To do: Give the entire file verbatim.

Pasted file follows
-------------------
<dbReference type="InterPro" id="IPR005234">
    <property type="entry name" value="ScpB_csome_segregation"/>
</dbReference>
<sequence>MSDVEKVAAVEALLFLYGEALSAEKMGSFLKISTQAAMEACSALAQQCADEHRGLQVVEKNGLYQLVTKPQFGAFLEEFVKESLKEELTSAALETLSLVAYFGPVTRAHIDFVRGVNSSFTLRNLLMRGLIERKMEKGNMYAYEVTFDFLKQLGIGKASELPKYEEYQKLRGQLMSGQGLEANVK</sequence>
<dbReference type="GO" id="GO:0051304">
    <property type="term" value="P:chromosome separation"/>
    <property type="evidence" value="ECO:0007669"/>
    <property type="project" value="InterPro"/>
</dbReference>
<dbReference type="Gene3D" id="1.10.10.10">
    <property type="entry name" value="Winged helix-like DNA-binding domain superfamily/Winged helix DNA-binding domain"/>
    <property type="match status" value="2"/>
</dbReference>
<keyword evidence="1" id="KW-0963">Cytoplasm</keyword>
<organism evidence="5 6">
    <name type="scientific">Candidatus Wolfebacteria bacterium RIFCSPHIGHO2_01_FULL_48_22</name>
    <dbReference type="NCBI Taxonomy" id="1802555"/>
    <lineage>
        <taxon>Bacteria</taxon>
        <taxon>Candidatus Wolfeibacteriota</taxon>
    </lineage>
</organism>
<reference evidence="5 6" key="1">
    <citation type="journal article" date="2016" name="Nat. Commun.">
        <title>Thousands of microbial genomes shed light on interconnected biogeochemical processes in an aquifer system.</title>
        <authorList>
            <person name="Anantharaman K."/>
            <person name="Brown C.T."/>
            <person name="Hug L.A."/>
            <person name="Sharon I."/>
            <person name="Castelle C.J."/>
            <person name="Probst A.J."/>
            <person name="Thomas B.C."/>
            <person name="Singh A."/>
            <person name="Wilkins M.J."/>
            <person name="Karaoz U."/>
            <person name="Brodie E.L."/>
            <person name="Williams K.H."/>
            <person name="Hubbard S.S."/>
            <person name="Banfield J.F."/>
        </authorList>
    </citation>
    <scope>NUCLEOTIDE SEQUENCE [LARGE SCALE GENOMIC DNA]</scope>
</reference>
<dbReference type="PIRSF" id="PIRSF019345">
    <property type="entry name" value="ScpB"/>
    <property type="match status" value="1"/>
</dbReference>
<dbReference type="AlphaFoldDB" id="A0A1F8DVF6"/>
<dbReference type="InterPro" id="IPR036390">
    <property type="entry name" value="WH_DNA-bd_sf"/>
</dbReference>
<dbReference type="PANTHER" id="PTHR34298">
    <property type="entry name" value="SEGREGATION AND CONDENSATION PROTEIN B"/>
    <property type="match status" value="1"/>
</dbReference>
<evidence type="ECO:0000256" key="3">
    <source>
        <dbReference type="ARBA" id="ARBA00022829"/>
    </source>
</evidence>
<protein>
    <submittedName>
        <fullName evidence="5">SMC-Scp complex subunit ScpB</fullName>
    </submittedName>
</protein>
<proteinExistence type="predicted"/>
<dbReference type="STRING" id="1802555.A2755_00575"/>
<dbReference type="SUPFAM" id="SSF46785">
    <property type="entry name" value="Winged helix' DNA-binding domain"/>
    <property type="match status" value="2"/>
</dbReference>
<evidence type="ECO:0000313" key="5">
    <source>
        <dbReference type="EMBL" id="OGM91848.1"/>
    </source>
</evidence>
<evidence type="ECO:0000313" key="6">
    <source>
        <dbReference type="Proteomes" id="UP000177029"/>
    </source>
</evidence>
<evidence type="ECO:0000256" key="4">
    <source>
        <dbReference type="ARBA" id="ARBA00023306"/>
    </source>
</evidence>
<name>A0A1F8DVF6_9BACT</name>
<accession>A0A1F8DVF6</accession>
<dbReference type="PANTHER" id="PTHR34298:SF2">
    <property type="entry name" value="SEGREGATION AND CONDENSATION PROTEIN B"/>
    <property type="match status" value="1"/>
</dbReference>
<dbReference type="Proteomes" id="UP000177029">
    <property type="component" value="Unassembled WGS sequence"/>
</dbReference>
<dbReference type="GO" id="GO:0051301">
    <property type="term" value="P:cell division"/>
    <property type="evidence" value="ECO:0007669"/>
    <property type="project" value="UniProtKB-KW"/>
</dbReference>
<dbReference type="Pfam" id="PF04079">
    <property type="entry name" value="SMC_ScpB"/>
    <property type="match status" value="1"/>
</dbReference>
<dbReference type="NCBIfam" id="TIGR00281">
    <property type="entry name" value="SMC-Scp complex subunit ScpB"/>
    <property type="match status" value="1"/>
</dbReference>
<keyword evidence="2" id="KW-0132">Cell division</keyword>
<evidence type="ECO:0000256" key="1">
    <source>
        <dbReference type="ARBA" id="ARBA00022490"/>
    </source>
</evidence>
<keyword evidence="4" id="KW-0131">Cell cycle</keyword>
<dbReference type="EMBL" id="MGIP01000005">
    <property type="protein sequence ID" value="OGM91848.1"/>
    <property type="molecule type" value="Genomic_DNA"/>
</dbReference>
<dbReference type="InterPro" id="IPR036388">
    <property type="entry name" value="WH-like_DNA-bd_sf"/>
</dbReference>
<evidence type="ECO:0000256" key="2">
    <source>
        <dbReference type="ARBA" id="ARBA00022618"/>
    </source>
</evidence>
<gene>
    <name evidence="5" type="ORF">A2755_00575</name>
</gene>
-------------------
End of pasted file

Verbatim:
<dbReference type="InterPro" id="IPR005234">
    <property type="entry name" value="ScpB_csome_segregation"/>
</dbReference>
<sequence>MSDVEKVAAVEALLFLYGEALSAEKMGSFLKISTQAAMEACSALAQQCADEHRGLQVVEKNGLYQLVTKPQFGAFLEEFVKESLKEELTSAALETLSLVAYFGPVTRAHIDFVRGVNSSFTLRNLLMRGLIERKMEKGNMYAYEVTFDFLKQLGIGKASELPKYEEYQKLRGQLMSGQGLEANVK</sequence>
<dbReference type="GO" id="GO:0051304">
    <property type="term" value="P:chromosome separation"/>
    <property type="evidence" value="ECO:0007669"/>
    <property type="project" value="InterPro"/>
</dbReference>
<dbReference type="Gene3D" id="1.10.10.10">
    <property type="entry name" value="Winged helix-like DNA-binding domain superfamily/Winged helix DNA-binding domain"/>
    <property type="match status" value="2"/>
</dbReference>
<keyword evidence="1" id="KW-0963">Cytoplasm</keyword>
<organism evidence="5 6">
    <name type="scientific">Candidatus Wolfebacteria bacterium RIFCSPHIGHO2_01_FULL_48_22</name>
    <dbReference type="NCBI Taxonomy" id="1802555"/>
    <lineage>
        <taxon>Bacteria</taxon>
        <taxon>Candidatus Wolfeibacteriota</taxon>
    </lineage>
</organism>
<reference evidence="5 6" key="1">
    <citation type="journal article" date="2016" name="Nat. Commun.">
        <title>Thousands of microbial genomes shed light on interconnected biogeochemical processes in an aquifer system.</title>
        <authorList>
            <person name="Anantharaman K."/>
            <person name="Brown C.T."/>
            <person name="Hug L.A."/>
            <person name="Sharon I."/>
            <person name="Castelle C.J."/>
            <person name="Probst A.J."/>
            <person name="Thomas B.C."/>
            <person name="Singh A."/>
            <person name="Wilkins M.J."/>
            <person name="Karaoz U."/>
            <person name="Brodie E.L."/>
            <person name="Williams K.H."/>
            <person name="Hubbard S.S."/>
            <person name="Banfield J.F."/>
        </authorList>
    </citation>
    <scope>NUCLEOTIDE SEQUENCE [LARGE SCALE GENOMIC DNA]</scope>
</reference>
<dbReference type="PIRSF" id="PIRSF019345">
    <property type="entry name" value="ScpB"/>
    <property type="match status" value="1"/>
</dbReference>
<dbReference type="AlphaFoldDB" id="A0A1F8DVF6"/>
<dbReference type="InterPro" id="IPR036390">
    <property type="entry name" value="WH_DNA-bd_sf"/>
</dbReference>
<dbReference type="PANTHER" id="PTHR34298">
    <property type="entry name" value="SEGREGATION AND CONDENSATION PROTEIN B"/>
    <property type="match status" value="1"/>
</dbReference>
<evidence type="ECO:0000256" key="3">
    <source>
        <dbReference type="ARBA" id="ARBA00022829"/>
    </source>
</evidence>
<protein>
    <submittedName>
        <fullName evidence="5">SMC-Scp complex subunit ScpB</fullName>
    </submittedName>
</protein>
<proteinExistence type="predicted"/>
<dbReference type="STRING" id="1802555.A2755_00575"/>
<dbReference type="SUPFAM" id="SSF46785">
    <property type="entry name" value="Winged helix' DNA-binding domain"/>
    <property type="match status" value="2"/>
</dbReference>
<evidence type="ECO:0000313" key="5">
    <source>
        <dbReference type="EMBL" id="OGM91848.1"/>
    </source>
</evidence>
<evidence type="ECO:0000313" key="6">
    <source>
        <dbReference type="Proteomes" id="UP000177029"/>
    </source>
</evidence>
<evidence type="ECO:0000256" key="4">
    <source>
        <dbReference type="ARBA" id="ARBA00023306"/>
    </source>
</evidence>
<name>A0A1F8DVF6_9BACT</name>
<accession>A0A1F8DVF6</accession>
<dbReference type="PANTHER" id="PTHR34298:SF2">
    <property type="entry name" value="SEGREGATION AND CONDENSATION PROTEIN B"/>
    <property type="match status" value="1"/>
</dbReference>
<dbReference type="Proteomes" id="UP000177029">
    <property type="component" value="Unassembled WGS sequence"/>
</dbReference>
<dbReference type="GO" id="GO:0051301">
    <property type="term" value="P:cell division"/>
    <property type="evidence" value="ECO:0007669"/>
    <property type="project" value="UniProtKB-KW"/>
</dbReference>
<dbReference type="Pfam" id="PF04079">
    <property type="entry name" value="SMC_ScpB"/>
    <property type="match status" value="1"/>
</dbReference>
<dbReference type="NCBIfam" id="TIGR00281">
    <property type="entry name" value="SMC-Scp complex subunit ScpB"/>
    <property type="match status" value="1"/>
</dbReference>
<keyword evidence="2" id="KW-0132">Cell division</keyword>
<evidence type="ECO:0000256" key="1">
    <source>
        <dbReference type="ARBA" id="ARBA00022490"/>
    </source>
</evidence>
<keyword evidence="4" id="KW-0131">Cell cycle</keyword>
<dbReference type="EMBL" id="MGIP01000005">
    <property type="protein sequence ID" value="OGM91848.1"/>
    <property type="molecule type" value="Genomic_DNA"/>
</dbReference>
<dbReference type="InterPro" id="IPR036388">
    <property type="entry name" value="WH-like_DNA-bd_sf"/>
</dbReference>
<evidence type="ECO:0000256" key="2">
    <source>
        <dbReference type="ARBA" id="ARBA00022618"/>
    </source>
</evidence>
<gene>
    <name evidence="5" type="ORF">A2755_00575</name>
</gene>